This paper investigates the causal impact of non-state armed groups on local institutions during the armed conflict in Colombia, and tests competing theoretical mechanisms that may shape such effect. Our identification strategy is based on the construction of contiguous-pairs of rural communities that share common socio-economic characteristics but differ in armed group presence. The results show that the presence of armed groups is associated with increases in overall participation in local organizations, with a particularly strong effect on political organizations. This strengthening of local institutions during wartime appears to be driven by coercion exercised by armed groups that capture local organizations for strategic war purposes, rather than a reflection of a vibrant civil society.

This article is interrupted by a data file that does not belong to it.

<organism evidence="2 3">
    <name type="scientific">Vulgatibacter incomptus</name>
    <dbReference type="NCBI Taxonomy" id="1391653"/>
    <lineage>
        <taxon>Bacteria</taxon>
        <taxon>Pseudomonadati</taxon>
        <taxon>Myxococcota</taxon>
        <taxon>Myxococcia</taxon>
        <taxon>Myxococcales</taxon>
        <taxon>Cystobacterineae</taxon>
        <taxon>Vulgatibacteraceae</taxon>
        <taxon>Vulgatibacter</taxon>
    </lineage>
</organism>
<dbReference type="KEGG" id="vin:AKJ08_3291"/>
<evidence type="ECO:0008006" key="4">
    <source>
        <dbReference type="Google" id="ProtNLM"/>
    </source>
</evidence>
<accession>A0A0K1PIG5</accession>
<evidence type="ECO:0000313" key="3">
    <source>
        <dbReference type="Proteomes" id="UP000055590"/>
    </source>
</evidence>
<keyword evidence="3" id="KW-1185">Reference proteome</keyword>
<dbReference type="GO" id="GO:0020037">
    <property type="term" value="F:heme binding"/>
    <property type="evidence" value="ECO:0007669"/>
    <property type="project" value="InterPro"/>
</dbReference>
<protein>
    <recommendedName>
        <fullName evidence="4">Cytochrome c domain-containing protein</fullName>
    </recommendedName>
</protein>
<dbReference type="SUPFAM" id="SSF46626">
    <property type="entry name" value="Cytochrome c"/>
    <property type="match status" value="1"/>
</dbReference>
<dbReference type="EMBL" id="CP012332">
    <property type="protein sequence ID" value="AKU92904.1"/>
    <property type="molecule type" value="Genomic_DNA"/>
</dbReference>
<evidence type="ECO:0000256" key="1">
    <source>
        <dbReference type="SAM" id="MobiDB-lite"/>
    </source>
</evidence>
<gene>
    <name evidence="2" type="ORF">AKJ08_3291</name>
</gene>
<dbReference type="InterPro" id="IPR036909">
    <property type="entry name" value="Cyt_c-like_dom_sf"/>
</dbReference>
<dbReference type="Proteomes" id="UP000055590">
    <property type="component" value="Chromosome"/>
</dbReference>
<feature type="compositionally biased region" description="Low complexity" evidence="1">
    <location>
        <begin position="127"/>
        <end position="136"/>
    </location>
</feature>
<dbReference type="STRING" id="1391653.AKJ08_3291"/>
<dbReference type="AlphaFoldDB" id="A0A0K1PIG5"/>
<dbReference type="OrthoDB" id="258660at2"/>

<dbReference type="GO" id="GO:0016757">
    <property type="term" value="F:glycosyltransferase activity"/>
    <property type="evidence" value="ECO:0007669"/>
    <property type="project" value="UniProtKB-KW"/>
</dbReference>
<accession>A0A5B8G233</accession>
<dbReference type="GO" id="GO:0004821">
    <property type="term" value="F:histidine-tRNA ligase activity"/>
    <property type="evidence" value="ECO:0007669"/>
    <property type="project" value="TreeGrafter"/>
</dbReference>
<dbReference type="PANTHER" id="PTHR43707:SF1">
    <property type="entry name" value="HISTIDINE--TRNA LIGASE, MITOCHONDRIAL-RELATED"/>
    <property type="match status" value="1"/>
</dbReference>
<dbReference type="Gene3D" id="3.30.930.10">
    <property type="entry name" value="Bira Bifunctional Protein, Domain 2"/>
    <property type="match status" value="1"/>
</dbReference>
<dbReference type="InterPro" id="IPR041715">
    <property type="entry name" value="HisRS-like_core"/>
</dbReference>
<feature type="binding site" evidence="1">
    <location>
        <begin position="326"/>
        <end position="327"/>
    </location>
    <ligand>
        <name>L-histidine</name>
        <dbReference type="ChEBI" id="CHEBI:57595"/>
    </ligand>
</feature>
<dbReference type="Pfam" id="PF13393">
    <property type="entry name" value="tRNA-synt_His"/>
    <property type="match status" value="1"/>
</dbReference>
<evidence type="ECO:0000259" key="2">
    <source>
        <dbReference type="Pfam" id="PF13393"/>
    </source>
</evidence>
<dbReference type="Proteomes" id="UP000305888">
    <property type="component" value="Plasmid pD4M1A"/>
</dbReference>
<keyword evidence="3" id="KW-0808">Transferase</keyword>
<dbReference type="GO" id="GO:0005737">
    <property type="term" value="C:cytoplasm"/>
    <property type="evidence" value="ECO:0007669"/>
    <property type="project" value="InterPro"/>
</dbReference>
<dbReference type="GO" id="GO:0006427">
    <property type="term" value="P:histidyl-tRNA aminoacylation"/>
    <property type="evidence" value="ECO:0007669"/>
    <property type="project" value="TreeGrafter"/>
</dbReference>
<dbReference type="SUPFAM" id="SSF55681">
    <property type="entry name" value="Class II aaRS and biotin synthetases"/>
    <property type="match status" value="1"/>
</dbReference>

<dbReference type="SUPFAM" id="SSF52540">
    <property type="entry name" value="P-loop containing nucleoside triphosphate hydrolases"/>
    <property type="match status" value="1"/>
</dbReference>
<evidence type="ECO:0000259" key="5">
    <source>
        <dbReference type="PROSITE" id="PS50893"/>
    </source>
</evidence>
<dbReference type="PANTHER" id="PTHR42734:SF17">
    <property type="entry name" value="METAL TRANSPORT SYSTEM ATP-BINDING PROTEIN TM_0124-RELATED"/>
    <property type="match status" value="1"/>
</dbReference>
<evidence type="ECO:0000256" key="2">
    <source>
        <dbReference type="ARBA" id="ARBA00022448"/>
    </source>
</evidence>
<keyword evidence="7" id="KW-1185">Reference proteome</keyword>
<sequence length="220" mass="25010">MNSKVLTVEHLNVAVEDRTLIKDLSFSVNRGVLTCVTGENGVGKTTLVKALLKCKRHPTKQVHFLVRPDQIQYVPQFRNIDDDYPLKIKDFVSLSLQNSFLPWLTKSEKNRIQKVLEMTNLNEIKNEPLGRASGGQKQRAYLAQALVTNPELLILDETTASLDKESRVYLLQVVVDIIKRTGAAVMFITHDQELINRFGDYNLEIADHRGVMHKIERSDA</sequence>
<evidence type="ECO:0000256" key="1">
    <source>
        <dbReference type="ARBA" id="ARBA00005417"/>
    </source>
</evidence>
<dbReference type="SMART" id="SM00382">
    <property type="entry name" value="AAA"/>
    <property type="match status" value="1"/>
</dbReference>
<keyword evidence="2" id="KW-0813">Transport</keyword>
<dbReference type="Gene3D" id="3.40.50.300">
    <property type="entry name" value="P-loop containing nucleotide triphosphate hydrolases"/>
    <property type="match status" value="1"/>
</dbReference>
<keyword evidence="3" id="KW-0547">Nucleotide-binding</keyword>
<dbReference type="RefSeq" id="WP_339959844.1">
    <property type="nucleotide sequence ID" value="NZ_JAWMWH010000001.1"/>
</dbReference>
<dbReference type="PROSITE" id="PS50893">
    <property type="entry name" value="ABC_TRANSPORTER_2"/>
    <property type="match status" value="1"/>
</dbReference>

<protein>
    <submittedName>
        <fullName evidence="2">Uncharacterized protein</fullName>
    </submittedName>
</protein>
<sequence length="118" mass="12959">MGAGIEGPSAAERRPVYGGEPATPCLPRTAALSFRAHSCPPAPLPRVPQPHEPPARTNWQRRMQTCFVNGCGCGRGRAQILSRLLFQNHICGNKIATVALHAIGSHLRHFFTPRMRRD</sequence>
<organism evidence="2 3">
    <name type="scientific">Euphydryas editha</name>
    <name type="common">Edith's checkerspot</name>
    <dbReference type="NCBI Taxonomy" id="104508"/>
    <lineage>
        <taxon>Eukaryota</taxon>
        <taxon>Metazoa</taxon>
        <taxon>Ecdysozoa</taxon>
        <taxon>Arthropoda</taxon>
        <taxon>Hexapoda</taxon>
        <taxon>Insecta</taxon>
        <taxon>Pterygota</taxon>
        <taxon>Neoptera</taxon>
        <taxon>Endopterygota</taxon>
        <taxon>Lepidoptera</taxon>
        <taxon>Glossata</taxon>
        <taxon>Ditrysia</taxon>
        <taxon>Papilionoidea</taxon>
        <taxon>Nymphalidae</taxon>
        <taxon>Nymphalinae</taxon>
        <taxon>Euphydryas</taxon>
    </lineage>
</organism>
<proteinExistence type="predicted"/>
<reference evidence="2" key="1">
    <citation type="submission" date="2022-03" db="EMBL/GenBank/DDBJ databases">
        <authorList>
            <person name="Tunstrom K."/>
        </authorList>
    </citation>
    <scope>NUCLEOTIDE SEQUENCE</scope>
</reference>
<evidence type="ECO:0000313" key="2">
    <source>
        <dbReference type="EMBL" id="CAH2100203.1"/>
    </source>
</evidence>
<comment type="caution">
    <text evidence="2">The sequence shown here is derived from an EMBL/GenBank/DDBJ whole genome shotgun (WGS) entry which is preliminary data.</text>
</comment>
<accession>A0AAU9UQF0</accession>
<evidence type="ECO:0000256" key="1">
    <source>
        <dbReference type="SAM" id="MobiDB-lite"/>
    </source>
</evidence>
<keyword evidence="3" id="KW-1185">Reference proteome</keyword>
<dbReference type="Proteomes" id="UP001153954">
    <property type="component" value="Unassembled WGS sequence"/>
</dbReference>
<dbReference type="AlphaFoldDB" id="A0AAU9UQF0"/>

Year: 2014 HiCN Working Paper No. 178